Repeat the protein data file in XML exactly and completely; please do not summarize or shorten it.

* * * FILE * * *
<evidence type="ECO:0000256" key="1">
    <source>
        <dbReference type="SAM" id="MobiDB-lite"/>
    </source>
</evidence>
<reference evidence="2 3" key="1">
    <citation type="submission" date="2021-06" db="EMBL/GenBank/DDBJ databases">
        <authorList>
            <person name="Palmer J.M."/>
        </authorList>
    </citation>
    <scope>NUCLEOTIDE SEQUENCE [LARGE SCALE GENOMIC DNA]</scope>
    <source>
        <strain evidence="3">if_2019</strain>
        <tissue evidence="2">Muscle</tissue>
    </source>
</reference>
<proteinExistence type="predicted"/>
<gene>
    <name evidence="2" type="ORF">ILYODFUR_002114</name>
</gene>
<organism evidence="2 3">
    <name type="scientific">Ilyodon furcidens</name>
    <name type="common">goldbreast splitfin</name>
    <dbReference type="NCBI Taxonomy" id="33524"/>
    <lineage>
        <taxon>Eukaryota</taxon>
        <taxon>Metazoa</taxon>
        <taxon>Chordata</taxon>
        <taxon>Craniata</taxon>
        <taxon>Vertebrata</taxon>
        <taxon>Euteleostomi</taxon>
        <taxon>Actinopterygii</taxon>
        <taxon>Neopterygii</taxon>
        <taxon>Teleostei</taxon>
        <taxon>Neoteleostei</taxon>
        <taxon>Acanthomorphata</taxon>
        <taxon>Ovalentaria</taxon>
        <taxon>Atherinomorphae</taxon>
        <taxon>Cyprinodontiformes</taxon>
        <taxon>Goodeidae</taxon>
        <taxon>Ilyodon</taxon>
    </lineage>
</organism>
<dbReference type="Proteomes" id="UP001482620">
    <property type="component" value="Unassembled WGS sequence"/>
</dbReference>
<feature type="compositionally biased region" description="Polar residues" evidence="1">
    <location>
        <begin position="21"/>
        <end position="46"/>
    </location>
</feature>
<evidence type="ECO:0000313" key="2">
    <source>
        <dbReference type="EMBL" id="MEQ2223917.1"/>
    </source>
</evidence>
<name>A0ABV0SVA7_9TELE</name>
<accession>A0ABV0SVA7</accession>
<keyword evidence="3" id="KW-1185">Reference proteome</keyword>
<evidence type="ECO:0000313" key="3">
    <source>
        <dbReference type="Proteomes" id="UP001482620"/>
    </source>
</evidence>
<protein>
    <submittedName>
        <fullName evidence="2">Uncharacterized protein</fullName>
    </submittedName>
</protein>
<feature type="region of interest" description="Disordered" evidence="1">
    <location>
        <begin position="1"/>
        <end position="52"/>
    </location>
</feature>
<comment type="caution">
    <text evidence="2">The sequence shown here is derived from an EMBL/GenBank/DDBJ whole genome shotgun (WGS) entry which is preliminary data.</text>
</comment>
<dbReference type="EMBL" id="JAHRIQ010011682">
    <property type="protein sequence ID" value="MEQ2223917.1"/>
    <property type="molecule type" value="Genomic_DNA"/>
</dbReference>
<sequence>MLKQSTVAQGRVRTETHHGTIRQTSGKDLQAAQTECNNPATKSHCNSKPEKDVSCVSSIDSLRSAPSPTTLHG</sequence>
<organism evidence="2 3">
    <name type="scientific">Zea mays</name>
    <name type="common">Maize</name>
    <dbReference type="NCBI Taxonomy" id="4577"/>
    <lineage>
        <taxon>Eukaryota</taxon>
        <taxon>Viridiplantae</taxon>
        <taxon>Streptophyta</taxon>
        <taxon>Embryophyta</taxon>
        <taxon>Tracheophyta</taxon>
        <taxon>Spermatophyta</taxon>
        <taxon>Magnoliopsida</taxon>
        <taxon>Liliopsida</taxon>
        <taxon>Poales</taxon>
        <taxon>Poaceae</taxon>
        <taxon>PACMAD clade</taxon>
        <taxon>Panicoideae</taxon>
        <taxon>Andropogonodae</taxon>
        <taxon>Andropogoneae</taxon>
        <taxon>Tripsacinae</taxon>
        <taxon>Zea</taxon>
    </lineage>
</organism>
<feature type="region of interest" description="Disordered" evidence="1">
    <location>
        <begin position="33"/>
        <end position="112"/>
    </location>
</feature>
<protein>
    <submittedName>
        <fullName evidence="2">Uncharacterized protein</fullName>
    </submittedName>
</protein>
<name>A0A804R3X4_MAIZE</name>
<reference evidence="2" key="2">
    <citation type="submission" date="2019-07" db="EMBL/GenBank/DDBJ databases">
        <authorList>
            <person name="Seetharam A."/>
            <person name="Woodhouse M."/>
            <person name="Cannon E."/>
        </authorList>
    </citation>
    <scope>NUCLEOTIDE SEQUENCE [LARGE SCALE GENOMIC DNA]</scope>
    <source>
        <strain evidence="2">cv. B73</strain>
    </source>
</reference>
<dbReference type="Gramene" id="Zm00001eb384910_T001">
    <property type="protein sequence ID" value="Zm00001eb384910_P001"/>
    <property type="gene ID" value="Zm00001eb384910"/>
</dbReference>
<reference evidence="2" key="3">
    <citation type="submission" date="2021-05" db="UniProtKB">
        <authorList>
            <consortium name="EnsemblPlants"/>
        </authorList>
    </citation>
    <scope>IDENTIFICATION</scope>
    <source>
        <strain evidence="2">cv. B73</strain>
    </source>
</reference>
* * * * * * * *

<evidence type="ECO:0000256" key="1">
    <source>
        <dbReference type="SAM" id="MobiDB-lite"/>
    </source>
</evidence>
<reference evidence="2 3" key="1">
    <citation type="submission" date="2021-06" db="EMBL/GenBank/DDBJ databases">
        <authorList>
            <person name="Palmer J.M."/>
        </authorList>
    </citation>
    <scope>NUCLEOTIDE SEQUENCE [LARGE SCALE GENOMIC DNA]</scope>
    <source>
        <strain evidence="3">if_2019</strain>
        <tissue evidence="2">Muscle</tissue>
    </source>
</reference>
<proteinExistence type="predicted"/>
<gene>
    <name evidence="2" type="ORF">ILYODFUR_002114</name>
</gene>
<organism evidence="2 3">
    <name type="scientific">Ilyodon furcidens</name>
    <name type="common">goldbreast splitfin</name>
    <dbReference type="NCBI Taxonomy" id="33524"/>
    <lineage>
        <taxon>Eukaryota</taxon>
        <taxon>Metazoa</taxon>
        <taxon>Chordata</taxon>
        <taxon>Craniata</taxon>
        <taxon>Vertebrata</taxon>
        <taxon>Euteleostomi</taxon>
        <taxon>Actinopterygii</taxon>
        <taxon>Neopterygii</taxon>
        <taxon>Teleostei</taxon>
        <taxon>Neoteleostei</taxon>
        <taxon>Acanthomorphata</taxon>
        <taxon>Ovalentaria</taxon>
        <taxon>Atherinomorphae</taxon>
        <taxon>Cyprinodontiformes</taxon>
        <taxon>Goodeidae</taxon>
        <taxon>Ilyodon</taxon>
    </lineage>
</organism>
<dbReference type="Proteomes" id="UP001482620">
    <property type="component" value="Unassembled WGS sequence"/>
</dbReference>
<feature type="compositionally biased region" description="Polar residues" evidence="1">
    <location>
        <begin position="21"/>
        <end position="46"/>
    </location>
</feature>
<evidence type="ECO:0000313" key="2">
    <source>
        <dbReference type="EMBL" id="MEQ2223917.1"/>
    </source>
</evidence>
<name>A0ABV0SVA7_9TELE</name>
<accession>A0ABV0SVA7</accession>
<keyword evidence="3" id="KW-1185">Reference proteome</keyword>
<evidence type="ECO:0000313" key="3">
    <source>
        <dbReference type="Proteomes" id="UP001482620"/>
    </source>
</evidence>
<protein>
    <submittedName>
        <fullName evidence="2">Uncharacterized protein</fullName>
    </submittedName>
</protein>
<feature type="region of interest" description="Disordered" evidence="1">
    <location>
        <begin position="1"/>
        <end position="52"/>
    </location>
</feature>
<comment type="caution">
    <text evidence="2">The sequence shown here is derived from an EMBL/GenBank/DDBJ whole genome shotgun (WGS) entry which is preliminary data.</text>
</comment>
<dbReference type="EMBL" id="JAHRIQ010011682">
    <property type="protein sequence ID" value="MEQ2223917.1"/>
    <property type="molecule type" value="Genomic_DNA"/>
</dbReference>
<sequence>MLKQSTVAQGRVRTETHHGTIRQTSGKDLQAAQTECNNPATKSHCNSKPEKDVSCVSSIDSLRSAPSPTTLHG</sequence>
<organism evidence="2 3">
    <name type="scientific">Zea mays</name>
    <name type="common">Maize</name>
    <dbReference type="NCBI Taxonomy" id="4577"/>
    <lineage>
        <taxon>Eukaryota</taxon>
        <taxon>Viridiplantae</taxon>
        <taxon>Streptophyta</taxon>
        <taxon>Embryophyta</taxon>
        <taxon>Tracheophyta</taxon>
        <taxon>Spermatophyta</taxon>
        <taxon>Magnoliopsida</taxon>
        <taxon>Liliopsida</taxon>
        <taxon>Poales</taxon>
        <taxon>Poaceae</taxon>
        <taxon>PACMAD clade</taxon>
        <taxon>Panicoideae</taxon>
        <taxon>Andropogonodae</taxon>
        <taxon>Andropogoneae</taxon>
        <taxon>Tripsacinae</taxon>
        <taxon>Zea</taxon>
    </lineage>
</organism>
<feature type="region of interest" description="Disordered" evidence="1">
    <location>
        <begin position="33"/>
        <end position="112"/>
    </location>
</feature>
<protein>
    <submittedName>
        <fullName evidence="2">Uncharacterized protein</fullName>
    </submittedName>
</protein>
<name>A0A804R3X4_MAIZE</name>
<reference evidence="2" key="2">
    <citation type="submission" date="2019-07" db="EMBL/GenBank/DDBJ databases">
        <authorList>
            <person name="Seetharam A."/>
            <person name="Woodhouse M."/>
            <person name="Cannon E."/>
        </authorList>
    </citation>
    <scope>NUCLEOTIDE SEQUENCE [LARGE SCALE GENOMIC DNA]</scope>
    <source>
        <strain evidence="2">cv. B73</strain>
    </source>
</reference>
<dbReference type="Gramene" id="Zm00001eb384910_T001">
    <property type="protein sequence ID" value="Zm00001eb384910_P001"/>
    <property type="gene ID" value="Zm00001eb384910"/>
</dbReference>
<reference evidence="2" key="3">
    <citation type="submission" date="2021-05" db="UniProtKB">
        <authorList>
            <consortium name="EnsemblPlants"/>
        </authorList>
    </citation>
    <scope>IDENTIFICATION</scope>
    <source>
        <strain evidence="2">cv. B73</strain>
    </source>
</reference>